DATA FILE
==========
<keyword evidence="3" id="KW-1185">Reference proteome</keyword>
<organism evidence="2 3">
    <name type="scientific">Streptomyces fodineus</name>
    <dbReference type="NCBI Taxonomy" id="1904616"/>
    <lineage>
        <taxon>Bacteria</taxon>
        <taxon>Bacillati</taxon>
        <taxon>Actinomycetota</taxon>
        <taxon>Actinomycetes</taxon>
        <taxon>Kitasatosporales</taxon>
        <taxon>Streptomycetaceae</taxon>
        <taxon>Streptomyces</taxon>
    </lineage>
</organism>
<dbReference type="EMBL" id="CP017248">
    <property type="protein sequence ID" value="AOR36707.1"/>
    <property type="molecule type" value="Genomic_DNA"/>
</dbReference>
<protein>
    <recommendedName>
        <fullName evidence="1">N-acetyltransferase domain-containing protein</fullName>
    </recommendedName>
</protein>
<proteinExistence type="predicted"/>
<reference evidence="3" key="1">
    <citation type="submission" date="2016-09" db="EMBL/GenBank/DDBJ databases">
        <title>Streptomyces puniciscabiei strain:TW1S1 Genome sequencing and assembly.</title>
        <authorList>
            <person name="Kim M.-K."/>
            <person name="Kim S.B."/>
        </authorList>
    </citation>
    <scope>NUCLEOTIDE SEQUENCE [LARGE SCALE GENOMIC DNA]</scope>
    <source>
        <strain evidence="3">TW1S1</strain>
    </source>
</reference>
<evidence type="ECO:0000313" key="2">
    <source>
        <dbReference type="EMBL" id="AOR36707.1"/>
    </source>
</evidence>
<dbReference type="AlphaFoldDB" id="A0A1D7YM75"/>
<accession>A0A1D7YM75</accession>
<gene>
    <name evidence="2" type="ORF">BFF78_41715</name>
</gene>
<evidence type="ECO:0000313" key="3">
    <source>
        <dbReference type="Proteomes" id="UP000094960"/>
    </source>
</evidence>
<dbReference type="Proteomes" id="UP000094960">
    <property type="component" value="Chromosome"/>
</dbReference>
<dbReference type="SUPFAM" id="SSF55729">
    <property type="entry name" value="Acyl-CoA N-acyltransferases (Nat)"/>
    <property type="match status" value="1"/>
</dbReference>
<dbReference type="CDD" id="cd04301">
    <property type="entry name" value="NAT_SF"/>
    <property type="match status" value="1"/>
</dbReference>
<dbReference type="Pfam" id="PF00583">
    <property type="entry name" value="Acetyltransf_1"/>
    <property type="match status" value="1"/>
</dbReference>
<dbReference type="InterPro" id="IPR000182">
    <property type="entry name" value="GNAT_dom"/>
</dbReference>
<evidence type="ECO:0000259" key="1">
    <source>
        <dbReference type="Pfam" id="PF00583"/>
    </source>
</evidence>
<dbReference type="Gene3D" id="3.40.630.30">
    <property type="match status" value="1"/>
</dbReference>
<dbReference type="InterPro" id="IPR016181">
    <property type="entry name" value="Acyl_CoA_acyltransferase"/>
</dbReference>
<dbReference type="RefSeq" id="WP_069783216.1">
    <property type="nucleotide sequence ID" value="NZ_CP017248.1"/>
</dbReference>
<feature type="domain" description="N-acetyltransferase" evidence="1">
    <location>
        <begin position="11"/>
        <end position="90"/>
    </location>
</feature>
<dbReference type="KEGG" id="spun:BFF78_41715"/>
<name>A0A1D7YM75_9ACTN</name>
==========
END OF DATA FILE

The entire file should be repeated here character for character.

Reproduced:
<keyword evidence="3" id="KW-1185">Reference proteome</keyword>
<organism evidence="2 3">
    <name type="scientific">Streptomyces fodineus</name>
    <dbReference type="NCBI Taxonomy" id="1904616"/>
    <lineage>
        <taxon>Bacteria</taxon>
        <taxon>Bacillati</taxon>
        <taxon>Actinomycetota</taxon>
        <taxon>Actinomycetes</taxon>
        <taxon>Kitasatosporales</taxon>
        <taxon>Streptomycetaceae</taxon>
        <taxon>Streptomyces</taxon>
    </lineage>
</organism>
<dbReference type="EMBL" id="CP017248">
    <property type="protein sequence ID" value="AOR36707.1"/>
    <property type="molecule type" value="Genomic_DNA"/>
</dbReference>
<protein>
    <recommendedName>
        <fullName evidence="1">N-acetyltransferase domain-containing protein</fullName>
    </recommendedName>
</protein>
<proteinExistence type="predicted"/>
<reference evidence="3" key="1">
    <citation type="submission" date="2016-09" db="EMBL/GenBank/DDBJ databases">
        <title>Streptomyces puniciscabiei strain:TW1S1 Genome sequencing and assembly.</title>
        <authorList>
            <person name="Kim M.-K."/>
            <person name="Kim S.B."/>
        </authorList>
    </citation>
    <scope>NUCLEOTIDE SEQUENCE [LARGE SCALE GENOMIC DNA]</scope>
    <source>
        <strain evidence="3">TW1S1</strain>
    </source>
</reference>
<evidence type="ECO:0000313" key="2">
    <source>
        <dbReference type="EMBL" id="AOR36707.1"/>
    </source>
</evidence>
<dbReference type="AlphaFoldDB" id="A0A1D7YM75"/>
<accession>A0A1D7YM75</accession>
<gene>
    <name evidence="2" type="ORF">BFF78_41715</name>
</gene>
<evidence type="ECO:0000313" key="3">
    <source>
        <dbReference type="Proteomes" id="UP000094960"/>
    </source>
</evidence>
<dbReference type="Proteomes" id="UP000094960">
    <property type="component" value="Chromosome"/>
</dbReference>
<dbReference type="SUPFAM" id="SSF55729">
    <property type="entry name" value="Acyl-CoA N-acyltransferases (Nat)"/>
    <property type="match status" value="1"/>
</dbReference>
<dbReference type="CDD" id="cd04301">
    <property type="entry name" value="NAT_SF"/>
    <property type="match status" value="1"/>
</dbReference>
<dbReference type="Pfam" id="PF00583">
    <property type="entry name" value="Acetyltransf_1"/>
    <property type="match status" value="1"/>
</dbReference>
<dbReference type="InterPro" id="IPR000182">
    <property type="entry name" value="GNAT_dom"/>
</dbReference>
<evidence type="ECO:0000259" key="1">
    <source>
        <dbReference type="Pfam" id="PF00583"/>
    </source>
</evidence>
<dbReference type="Gene3D" id="3.40.630.30">
    <property type="match status" value="1"/>
</dbReference>
<dbReference type="InterPro" id="IPR016181">
    <property type="entry name" value="Acyl_CoA_acyltransferase"/>
</dbReference>
<dbReference type="RefSeq" id="WP_069783216.1">
    <property type="nucleotide sequence ID" value="NZ_CP017248.1"/>
</dbReference>
<feature type="domain" description="N-acetyltransferase" evidence="1">
    <location>
        <begin position="11"/>
        <end position="90"/>
    </location>
</feature>
<dbReference type="KEGG" id="spun:BFF78_41715"/>
<name>A0A1D7YM75_9ACTN</name>